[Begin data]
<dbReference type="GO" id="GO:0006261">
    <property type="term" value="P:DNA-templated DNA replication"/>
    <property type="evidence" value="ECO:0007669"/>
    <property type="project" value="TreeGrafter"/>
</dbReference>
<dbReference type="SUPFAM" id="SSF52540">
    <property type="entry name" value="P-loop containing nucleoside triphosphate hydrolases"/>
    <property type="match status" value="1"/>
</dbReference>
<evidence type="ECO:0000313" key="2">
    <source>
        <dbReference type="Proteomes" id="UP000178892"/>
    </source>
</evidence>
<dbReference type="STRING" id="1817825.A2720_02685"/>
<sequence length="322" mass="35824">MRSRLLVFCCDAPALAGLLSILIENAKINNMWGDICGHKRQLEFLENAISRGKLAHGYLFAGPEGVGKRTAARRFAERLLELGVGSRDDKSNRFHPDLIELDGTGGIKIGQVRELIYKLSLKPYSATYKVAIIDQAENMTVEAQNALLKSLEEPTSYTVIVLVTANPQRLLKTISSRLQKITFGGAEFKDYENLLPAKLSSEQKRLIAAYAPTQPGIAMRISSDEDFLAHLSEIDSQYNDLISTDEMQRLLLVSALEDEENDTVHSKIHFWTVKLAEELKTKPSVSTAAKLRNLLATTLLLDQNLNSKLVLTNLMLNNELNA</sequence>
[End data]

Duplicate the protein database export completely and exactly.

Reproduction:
<dbReference type="GO" id="GO:0006261">
    <property type="term" value="P:DNA-templated DNA replication"/>
    <property type="evidence" value="ECO:0007669"/>
    <property type="project" value="TreeGrafter"/>
</dbReference>
<dbReference type="SUPFAM" id="SSF52540">
    <property type="entry name" value="P-loop containing nucleoside triphosphate hydrolases"/>
    <property type="match status" value="1"/>
</dbReference>
<evidence type="ECO:0000313" key="2">
    <source>
        <dbReference type="Proteomes" id="UP000178892"/>
    </source>
</evidence>
<dbReference type="STRING" id="1817825.A2720_02685"/>
<sequence length="322" mass="35824">MRSRLLVFCCDAPALAGLLSILIENAKINNMWGDICGHKRQLEFLENAISRGKLAHGYLFAGPEGVGKRTAARRFAERLLELGVGSRDDKSNRFHPDLIELDGTGGIKIGQVRELIYKLSLKPYSATYKVAIIDQAENMTVEAQNALLKSLEEPTSYTVIVLVTANPQRLLKTISSRLQKITFGGAEFKDYENLLPAKLSSEQKRLIAAYAPTQPGIAMRISSDEDFLAHLSEIDSQYNDLISTDEMQRLLLVSALEDEENDTVHSKIHFWTVKLAEELKTKPSVSTAAKLRNLLATTLLLDQNLNSKLVLTNLMLNNELNA</sequence>